Tipped to be the biggest flop of 2015. An unjustified tag line may be undeserved but this clunky affair still leaves a lot to be desired.
A disgraced member of the military police (Hardy) investigates a series of nasty child murders during the Stalin-era Soviet Union.
Tom Hardy was superb. A powerhouse performance. He carried the film and was the only actor to deliver a convincing accent and keep in character.
The opening 30 minutes zipped along. If anything a little too quickly. We watch Hardy’s Leo Demidov climbing through the ranks from an orphan on the run to a decorated war veteran.
I expected more of a relationship between Hardy and Mark Lewis Jones’ Tortoise (Master and Commander: The Far Side of the World) but it didn’t really surmount to anything. He takes Leo in as a surrogate son but as soon as we are caught up to date, his character is pushed into the background. A shame.
Joel Kinnaman was actually quite impressive. He played the green eyed Vasili very well. A coward forever lurking in Leo’s shadow. A nutter hell bent on taking his anger on those beneath him.
His punishment on a family of farmers for hiding a suspected fugitive was relentless. However, there was a highly comical and OTT cornfield punch up between Hardy and Jason Clarke (Dawn of the Planet of The Apes) that killed the tension and suspense.
BUT an interesting development soon put things on the right track as Leo’s wife (Noomi Rapace) is accused of giving secrets to the British embassy.
For the first hour, I kept thinking to myself; “Where does the child killer story come into this?” It felt like a different film. Two story lines meshed into one and neither really came off.
I was more interested in Leo’s exile after refusing to give up his wife. Noomi Rapace and Hardy reunite yet again after their pairing in The Drop. They had good chemistry and certainly kept things watchable.
The exile sequence was compelling. I was happy to see more of that factory town situation. Leo reduced to the equivalent of a PCSO. While Rapace’s Raisa, a fully qualified teacher, is purposely made a cleaner at the school.
I was intrigued with the Stalin ideology that was enforced in the 50s. “There is no murder in paradise”. The deluded belief that no one kills in Soviet Russia was baffling. Those who opposed any ideals were removed either temporarily to these slum towns or permanently.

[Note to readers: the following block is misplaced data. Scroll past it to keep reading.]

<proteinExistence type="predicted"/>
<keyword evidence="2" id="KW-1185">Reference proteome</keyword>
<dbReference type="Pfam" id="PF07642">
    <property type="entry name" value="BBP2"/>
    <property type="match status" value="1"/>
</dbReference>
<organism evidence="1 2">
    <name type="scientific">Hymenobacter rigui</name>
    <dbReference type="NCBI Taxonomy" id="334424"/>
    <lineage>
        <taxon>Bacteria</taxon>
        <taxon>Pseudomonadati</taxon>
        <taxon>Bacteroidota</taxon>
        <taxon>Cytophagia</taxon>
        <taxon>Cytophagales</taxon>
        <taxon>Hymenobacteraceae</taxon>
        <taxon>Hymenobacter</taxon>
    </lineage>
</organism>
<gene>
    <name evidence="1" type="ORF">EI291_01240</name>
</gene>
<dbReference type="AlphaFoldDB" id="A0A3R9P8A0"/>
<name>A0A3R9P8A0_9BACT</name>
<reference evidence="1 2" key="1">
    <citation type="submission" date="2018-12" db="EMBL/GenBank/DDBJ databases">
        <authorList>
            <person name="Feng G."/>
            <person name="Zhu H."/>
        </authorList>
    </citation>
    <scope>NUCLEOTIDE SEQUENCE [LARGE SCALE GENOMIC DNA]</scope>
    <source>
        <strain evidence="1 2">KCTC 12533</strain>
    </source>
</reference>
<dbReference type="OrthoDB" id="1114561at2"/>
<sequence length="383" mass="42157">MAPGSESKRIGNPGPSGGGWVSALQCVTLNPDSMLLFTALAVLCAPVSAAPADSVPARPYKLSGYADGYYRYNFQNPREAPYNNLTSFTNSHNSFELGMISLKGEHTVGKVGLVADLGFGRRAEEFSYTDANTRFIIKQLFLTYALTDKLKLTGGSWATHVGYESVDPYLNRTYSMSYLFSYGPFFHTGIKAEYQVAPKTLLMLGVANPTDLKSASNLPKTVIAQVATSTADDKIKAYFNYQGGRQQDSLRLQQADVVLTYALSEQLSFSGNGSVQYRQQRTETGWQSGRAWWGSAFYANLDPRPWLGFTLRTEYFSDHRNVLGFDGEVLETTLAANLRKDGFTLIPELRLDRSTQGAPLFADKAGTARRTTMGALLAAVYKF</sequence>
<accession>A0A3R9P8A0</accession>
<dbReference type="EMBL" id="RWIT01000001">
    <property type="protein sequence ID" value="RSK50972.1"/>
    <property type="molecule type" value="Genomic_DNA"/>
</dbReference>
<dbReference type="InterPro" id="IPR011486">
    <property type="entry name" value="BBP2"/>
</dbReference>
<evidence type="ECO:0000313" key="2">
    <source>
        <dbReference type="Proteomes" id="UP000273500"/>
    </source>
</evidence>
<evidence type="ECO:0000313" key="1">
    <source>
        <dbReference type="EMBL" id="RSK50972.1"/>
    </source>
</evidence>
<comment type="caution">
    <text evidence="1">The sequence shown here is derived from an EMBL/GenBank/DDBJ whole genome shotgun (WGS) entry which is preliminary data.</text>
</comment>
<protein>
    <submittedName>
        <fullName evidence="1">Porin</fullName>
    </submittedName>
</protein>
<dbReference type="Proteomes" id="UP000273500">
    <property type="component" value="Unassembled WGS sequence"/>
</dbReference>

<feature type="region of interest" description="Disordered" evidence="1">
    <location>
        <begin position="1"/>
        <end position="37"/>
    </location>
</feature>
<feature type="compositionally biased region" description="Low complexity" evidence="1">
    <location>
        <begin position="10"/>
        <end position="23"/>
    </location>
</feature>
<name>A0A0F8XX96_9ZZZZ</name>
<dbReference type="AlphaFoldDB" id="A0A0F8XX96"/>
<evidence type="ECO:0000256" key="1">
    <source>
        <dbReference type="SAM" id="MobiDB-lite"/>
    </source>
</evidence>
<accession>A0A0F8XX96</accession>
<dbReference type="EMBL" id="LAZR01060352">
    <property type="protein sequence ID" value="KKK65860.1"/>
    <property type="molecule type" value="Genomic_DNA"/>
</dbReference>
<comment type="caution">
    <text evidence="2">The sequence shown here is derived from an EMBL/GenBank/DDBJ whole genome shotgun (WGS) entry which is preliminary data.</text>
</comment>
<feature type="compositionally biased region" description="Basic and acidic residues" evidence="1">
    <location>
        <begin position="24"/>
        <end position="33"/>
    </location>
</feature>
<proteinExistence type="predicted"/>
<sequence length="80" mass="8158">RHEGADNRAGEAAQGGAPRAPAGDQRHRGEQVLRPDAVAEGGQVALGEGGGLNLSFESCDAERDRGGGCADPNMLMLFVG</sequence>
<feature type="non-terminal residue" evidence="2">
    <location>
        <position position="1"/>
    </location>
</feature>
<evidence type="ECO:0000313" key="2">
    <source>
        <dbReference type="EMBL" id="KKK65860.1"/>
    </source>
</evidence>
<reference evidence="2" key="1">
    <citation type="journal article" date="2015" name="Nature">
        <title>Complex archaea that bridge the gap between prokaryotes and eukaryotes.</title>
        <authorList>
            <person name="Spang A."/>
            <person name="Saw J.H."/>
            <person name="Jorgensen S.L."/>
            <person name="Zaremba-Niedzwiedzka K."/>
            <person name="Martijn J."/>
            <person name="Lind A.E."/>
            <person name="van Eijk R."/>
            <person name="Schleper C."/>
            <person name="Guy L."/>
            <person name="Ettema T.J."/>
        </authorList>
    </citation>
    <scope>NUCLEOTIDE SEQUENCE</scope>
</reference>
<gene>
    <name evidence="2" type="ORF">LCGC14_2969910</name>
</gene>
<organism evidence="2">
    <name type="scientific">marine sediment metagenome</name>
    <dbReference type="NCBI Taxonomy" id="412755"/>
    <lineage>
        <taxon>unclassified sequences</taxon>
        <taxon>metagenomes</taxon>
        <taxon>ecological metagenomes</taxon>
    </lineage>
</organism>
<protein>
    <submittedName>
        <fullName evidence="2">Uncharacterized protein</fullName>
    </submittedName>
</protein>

The child killer subplot finally arrives and it was interesting (To begin with). The killer sneaking around the tracks like Jack the Ripper. A cloak and cane being the only things we see as each child is picked off one by one. BUT it soon became a mindless walk through with terrible red herrings. It was sloppily put together and didn’t fit in.
The spluttering pace did test me. At a whopping 137 minutes, the film dragged. It seemed to be a case of all or nothing. In one scene we have an exhilarating escape attempt on a train as the couple evade capture. The next; mindless exposition. Boring forensic information delivered with no conviction or interest.
The killer is revealed to the audience too early on which kills any tension. And when we finally get the answers, I was left wanting. The film suggested that there was a bigger conspiracy at play with Leo being stopped at every possible opportunity. Was the killer within their own ranks? Oh no.
The conspiracy was that Vasili wanted Leo’s position and was jealous that his wife was not with him instead. That’s it. Leo had so many opportunities to dispose of Vasili and he refused. By the end, you were yelling, “Get rid!”. Foolish.
Gary Oldman didn’t make much of an impression at all. A talented actor reduced to an unmemorable role. He also seemed to forget he was Russian. His accent dipping in and out. It didn’t help that his character was built up to be a crucial figure in the case. But he was non-existent. Merely threatening Leo to stay out of his way and then allowing to do as he pleased.
While Leo was pursuing the killer, Oldman’s General Nesterov was just consoling the grieving families. And then he disappeared. Only popping back up in the closing credits to explain what he did after this daunting case. Not a lot afterwards, either. A waste of an actor.
I had to agree with someone that said the cast were doing their best Borat impressions. It was incredibly off-putting. But that’s Hollywood for you. Fares Fares (Zero Dark Thirty) was the biggest culprit. Terrible. Paddy Considine did as well as he could with the role but he didn’t really get to shine until the closing act.
After a lumbering middle act, the last 20 minutes was suspenseful, intense and ridiculously violent. Hardy goes through more soldiers than Rambo. His mud wrestling battle with a foe was unbelievably hilarious.
And as the film came to its abrupt close, there were plot points that just left me scratching my head. People being bumped off left, right and centre and without any real explanation or reason.
A wasted opportunity. When I last checked the box office records, Child 44 had taken $600,000 a $35 million budget.
A little harsh. It wasn’t all bad. But they took a gamble with a huge ensemble that didn’t deliver with a premise that was half baked. And penciling it in during the Avengers release was a big mistake.
Clunky, overlong, hammy. This may have been adapted from a best selling novel but I’m not certainly venturing out to my local book shop to purchase a copy.
The cons outweighed the suspenseful action sequences and charisma of the talented Mr Hardy.